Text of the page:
Another useful measure is to remove the fly eggs deposited on the host's hairs. However, since they are glued to the hairs, it is not easy to remove them with a brush.To this aim special combs or fine-toothed blades are available for scraping the hair coat. An alternative is to apply warm water (~45°C) to affected areas, which induces larval hatching. Afterwards these larvae can be easily brushed away or the warm water is mixed with an adequate larvicide that kills the hatching larvae. Adequate protection (e.g. rubber gloves) is highly recommended to prevent larvae from infecting the operator. However, this procedure is labor-intensive and usually unfeasible if many horses has to be protected.

There are also fly masks that fit around the face of the horse and prevent flies from depositing eggs on the animals' head. But several fly species lay eggs not only on the head, but also elsewhere (flanks, legs, etc.).

Repellents provide usually only a few hours protection, if at all, and may not properly protect the whole body surface of the horses. For these reasons it is seldom a suitable perventative method in most places.

For the time being there are no vaccines that will protect horses by making them immune to bots. And there are no traps for specifically catching horse bot flies.

Click here if you are interested in medicinal plants for controlling external parasites of livestock and pets.


Nowadays very effective chemical control can be achieved with macrocyclic lactones, among which ivermectin and moxidectin are approved for use on horses in most countries. Other macrocyclic lactones (abamectin, doramectin, eprinomectin, milbemycin oxime, selamectin) are usually not approved for use on horses. These compounds are used mainly as gels or pastes that are administered orally to the horses. Both are indicated for the control of L2- and L3 larvae in the gastrointestinal tract. Some ivermectin formulations are also effective against early stages (mainly L1-larvae) in the mouth.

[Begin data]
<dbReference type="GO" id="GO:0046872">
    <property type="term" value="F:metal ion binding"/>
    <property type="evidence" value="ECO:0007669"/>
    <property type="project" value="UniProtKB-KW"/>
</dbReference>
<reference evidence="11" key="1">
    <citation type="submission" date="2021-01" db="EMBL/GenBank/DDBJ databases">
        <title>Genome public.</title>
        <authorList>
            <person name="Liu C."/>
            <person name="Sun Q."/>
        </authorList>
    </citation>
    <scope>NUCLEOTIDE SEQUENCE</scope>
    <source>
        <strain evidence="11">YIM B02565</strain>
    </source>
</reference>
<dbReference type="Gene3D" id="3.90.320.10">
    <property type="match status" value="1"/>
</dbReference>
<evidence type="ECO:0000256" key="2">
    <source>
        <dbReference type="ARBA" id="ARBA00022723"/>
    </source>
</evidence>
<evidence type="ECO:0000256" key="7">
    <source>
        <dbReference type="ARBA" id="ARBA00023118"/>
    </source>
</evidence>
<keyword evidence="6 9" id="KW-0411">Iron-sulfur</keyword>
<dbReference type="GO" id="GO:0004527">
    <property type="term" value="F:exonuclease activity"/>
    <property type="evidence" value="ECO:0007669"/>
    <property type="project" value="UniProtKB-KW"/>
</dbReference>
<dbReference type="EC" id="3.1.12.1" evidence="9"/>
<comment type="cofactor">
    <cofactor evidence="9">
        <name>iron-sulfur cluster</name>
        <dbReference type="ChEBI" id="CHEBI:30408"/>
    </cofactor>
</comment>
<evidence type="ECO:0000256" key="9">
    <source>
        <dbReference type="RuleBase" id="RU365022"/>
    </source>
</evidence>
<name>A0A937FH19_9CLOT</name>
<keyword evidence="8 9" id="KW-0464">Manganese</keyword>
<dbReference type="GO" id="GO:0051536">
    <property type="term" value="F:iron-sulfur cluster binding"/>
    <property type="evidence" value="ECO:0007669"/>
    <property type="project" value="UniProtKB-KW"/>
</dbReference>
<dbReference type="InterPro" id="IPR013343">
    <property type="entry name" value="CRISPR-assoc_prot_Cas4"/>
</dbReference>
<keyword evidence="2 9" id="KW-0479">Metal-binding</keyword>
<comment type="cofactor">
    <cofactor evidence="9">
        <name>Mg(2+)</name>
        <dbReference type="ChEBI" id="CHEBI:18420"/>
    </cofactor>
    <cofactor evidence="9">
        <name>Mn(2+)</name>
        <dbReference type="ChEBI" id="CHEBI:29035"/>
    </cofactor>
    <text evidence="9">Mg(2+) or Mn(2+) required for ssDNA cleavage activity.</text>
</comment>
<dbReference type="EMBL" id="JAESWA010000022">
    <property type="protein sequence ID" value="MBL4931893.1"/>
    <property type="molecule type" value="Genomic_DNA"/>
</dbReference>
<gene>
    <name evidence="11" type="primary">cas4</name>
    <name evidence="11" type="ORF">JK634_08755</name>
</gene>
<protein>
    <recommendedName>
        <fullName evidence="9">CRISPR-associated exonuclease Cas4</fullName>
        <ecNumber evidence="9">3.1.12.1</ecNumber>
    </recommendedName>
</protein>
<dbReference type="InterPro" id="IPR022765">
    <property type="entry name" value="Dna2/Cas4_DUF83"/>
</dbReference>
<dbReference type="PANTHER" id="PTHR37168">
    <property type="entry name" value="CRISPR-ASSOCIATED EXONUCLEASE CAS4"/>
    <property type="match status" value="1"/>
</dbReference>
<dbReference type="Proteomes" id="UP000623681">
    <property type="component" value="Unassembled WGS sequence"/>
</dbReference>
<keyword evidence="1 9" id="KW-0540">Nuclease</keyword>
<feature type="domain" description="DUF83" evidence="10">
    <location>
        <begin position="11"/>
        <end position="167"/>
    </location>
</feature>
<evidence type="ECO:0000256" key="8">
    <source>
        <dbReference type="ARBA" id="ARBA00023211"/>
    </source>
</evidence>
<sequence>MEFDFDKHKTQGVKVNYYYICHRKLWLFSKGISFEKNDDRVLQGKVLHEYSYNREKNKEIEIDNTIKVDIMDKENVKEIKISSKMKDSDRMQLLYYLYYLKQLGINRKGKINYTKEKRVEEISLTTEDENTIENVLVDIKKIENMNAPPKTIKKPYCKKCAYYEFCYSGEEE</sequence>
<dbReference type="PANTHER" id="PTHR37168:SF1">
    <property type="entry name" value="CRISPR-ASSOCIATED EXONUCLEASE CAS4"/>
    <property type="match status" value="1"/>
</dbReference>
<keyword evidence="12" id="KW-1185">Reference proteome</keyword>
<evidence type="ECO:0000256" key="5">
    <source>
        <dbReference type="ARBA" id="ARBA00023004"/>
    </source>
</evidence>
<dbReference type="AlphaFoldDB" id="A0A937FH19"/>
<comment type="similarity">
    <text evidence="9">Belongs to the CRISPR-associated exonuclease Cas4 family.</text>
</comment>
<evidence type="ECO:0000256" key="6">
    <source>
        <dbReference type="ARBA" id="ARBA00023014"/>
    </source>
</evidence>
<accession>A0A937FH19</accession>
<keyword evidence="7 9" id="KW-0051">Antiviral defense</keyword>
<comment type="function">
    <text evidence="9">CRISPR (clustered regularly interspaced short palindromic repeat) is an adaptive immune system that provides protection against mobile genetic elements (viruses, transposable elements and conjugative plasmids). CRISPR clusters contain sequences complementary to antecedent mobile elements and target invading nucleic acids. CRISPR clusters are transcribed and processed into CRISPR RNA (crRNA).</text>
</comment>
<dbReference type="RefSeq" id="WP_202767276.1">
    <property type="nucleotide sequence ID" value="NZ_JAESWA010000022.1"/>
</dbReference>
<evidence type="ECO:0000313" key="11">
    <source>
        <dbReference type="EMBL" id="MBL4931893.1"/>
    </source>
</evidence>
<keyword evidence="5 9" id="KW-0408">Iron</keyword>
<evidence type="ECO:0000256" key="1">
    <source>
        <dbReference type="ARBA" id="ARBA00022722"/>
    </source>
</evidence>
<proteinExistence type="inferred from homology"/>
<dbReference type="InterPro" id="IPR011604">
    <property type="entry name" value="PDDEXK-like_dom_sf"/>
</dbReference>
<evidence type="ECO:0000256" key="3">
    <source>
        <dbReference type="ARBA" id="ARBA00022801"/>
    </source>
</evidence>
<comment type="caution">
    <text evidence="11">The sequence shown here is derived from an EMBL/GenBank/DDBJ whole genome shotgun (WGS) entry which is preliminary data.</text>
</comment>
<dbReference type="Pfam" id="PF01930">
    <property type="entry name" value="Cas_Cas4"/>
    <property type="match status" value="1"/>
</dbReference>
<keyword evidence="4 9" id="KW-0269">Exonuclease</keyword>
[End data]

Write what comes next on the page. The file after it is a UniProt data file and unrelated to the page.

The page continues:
In regions with cold or moderate climate one treatment at the end of the fly season in late summer or fall may be enough to kill the maggots inside the host body. In regions with a warmer climate where flies can occur throughout the year additional treatments may be needed.

In some countries a few organophosphates that are available for oral administration (e.g. dichlorvos or trichlorfon) may also be indicated for the control of gastric stages of horse bot flies. However these compounds have a lower safety margin than macrocyclic lactones.

There is also additional information in this site on the general features of parasiticides and ectoparasiticides, as well as on parasiticidal chemical classes and active ingredients.

Resistance of horse bot flies to parasiticides

So far there are no reports on resistance of horse bot flies or their larvae to parasiticides.

This means that if a particular product has not achieved the expected control, it is most likely because the product is not adequate or it was not used correctly, not because the parasites have become resistant.

Learn more about parasite resistance and how it develops.

If available, follow more specific national or regional recommendations or regulations for the control of horse bot flies.